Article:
It might be a bit low class of me, but I’m a big fan of having the subject close their eyes at the beginning of an induction.
Many people out there will say that it’s not necessary, and that’s entirely true. In fact, when hypnotizing a person face to face, having them keep their eyes open allows you to see their eyes, and pay attention to the focus of their eyes and the characteristics of their blinking.
Much of my hypnosis these days, however, is not face-to-face. When I write scripts for iHypnoU.com, I have to create a script for a session where I never see the person. It’s one of the hardest things in hypnosis.
A hypnotist’s best tool for putting someone under is his or her ability to change the session to fit the subject. It’s often said that only a certain percentage of the population can be hypnotized. I think that’s crap. The better way of putting it is that a given induction will only work for a certain percentage of the population. So generating a .mp3 that works for the biggest percentage of people possible is quite a tall order.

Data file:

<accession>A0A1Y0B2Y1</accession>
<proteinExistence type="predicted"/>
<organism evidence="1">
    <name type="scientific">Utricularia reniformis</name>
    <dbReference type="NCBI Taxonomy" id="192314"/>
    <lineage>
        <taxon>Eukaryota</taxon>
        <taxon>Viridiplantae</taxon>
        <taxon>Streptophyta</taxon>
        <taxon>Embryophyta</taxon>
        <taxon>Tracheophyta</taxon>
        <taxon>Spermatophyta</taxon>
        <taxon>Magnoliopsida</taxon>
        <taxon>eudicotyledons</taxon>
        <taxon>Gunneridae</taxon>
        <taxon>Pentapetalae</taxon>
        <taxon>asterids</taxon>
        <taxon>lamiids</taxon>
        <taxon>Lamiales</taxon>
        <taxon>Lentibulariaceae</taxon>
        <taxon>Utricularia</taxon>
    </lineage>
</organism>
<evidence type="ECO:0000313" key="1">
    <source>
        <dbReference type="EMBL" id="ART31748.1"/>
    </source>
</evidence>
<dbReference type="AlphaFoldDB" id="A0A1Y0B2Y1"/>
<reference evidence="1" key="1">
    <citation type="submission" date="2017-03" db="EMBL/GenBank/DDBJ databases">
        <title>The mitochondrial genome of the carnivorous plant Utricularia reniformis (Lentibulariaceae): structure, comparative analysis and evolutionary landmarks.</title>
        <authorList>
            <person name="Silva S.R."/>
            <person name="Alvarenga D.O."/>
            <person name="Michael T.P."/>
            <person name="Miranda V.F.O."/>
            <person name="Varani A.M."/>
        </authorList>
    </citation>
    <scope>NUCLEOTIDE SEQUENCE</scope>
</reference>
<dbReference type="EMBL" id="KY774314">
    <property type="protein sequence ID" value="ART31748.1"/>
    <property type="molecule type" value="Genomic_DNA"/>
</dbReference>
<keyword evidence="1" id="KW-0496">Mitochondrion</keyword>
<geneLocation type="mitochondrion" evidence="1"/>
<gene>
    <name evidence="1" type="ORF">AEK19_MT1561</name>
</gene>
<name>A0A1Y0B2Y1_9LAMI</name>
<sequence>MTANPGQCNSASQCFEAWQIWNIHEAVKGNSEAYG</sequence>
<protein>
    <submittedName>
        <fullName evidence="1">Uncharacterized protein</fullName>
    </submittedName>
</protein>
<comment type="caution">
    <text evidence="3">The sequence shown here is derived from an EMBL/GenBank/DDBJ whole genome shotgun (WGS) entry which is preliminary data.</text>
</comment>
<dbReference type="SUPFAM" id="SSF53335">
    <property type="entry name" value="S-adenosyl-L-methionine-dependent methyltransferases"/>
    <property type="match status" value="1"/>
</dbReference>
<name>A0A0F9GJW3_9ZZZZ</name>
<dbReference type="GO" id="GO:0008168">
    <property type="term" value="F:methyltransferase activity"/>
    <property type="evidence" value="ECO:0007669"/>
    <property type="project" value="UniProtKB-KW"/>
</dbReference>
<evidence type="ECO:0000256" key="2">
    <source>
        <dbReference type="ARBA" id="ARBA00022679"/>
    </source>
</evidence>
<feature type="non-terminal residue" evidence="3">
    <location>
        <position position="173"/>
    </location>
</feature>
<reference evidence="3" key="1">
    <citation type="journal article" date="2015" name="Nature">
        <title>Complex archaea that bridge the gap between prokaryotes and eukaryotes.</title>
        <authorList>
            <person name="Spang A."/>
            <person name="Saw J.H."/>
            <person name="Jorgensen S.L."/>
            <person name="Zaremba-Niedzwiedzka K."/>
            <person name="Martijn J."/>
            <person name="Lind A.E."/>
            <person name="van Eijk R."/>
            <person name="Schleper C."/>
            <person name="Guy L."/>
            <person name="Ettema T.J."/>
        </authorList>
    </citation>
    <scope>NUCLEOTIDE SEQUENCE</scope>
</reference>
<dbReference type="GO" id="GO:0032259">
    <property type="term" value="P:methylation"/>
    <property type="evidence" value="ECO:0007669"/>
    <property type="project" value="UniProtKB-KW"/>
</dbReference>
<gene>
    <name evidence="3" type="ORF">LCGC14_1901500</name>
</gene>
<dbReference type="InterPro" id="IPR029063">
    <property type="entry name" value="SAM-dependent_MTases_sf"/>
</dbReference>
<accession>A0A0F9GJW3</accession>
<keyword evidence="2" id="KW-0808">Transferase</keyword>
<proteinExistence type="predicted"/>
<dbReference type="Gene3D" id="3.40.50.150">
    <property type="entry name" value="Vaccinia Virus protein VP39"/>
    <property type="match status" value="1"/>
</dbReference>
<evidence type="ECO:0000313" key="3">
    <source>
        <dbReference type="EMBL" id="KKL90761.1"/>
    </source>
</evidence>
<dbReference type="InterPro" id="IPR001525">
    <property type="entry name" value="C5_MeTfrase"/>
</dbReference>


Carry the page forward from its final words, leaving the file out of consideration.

With an .mp3, I don’t have the subject focusing on a video, so rather than have them stare at a spot on the wall or something, it is much more effective to have them close their eyes and focus inward on a visualization that I give them. Some people would have no problem with being hypnotized without ever closing their eyes or having a visual focus, and would go under with their eyes open staring off into nothing. For anyone visually oriented, however, a lack of a focus is a major dealbreaker.
So I tend to start my .mp3s with having their subject close their eyes. It may be stereotypical and a little campy, but it’s effective.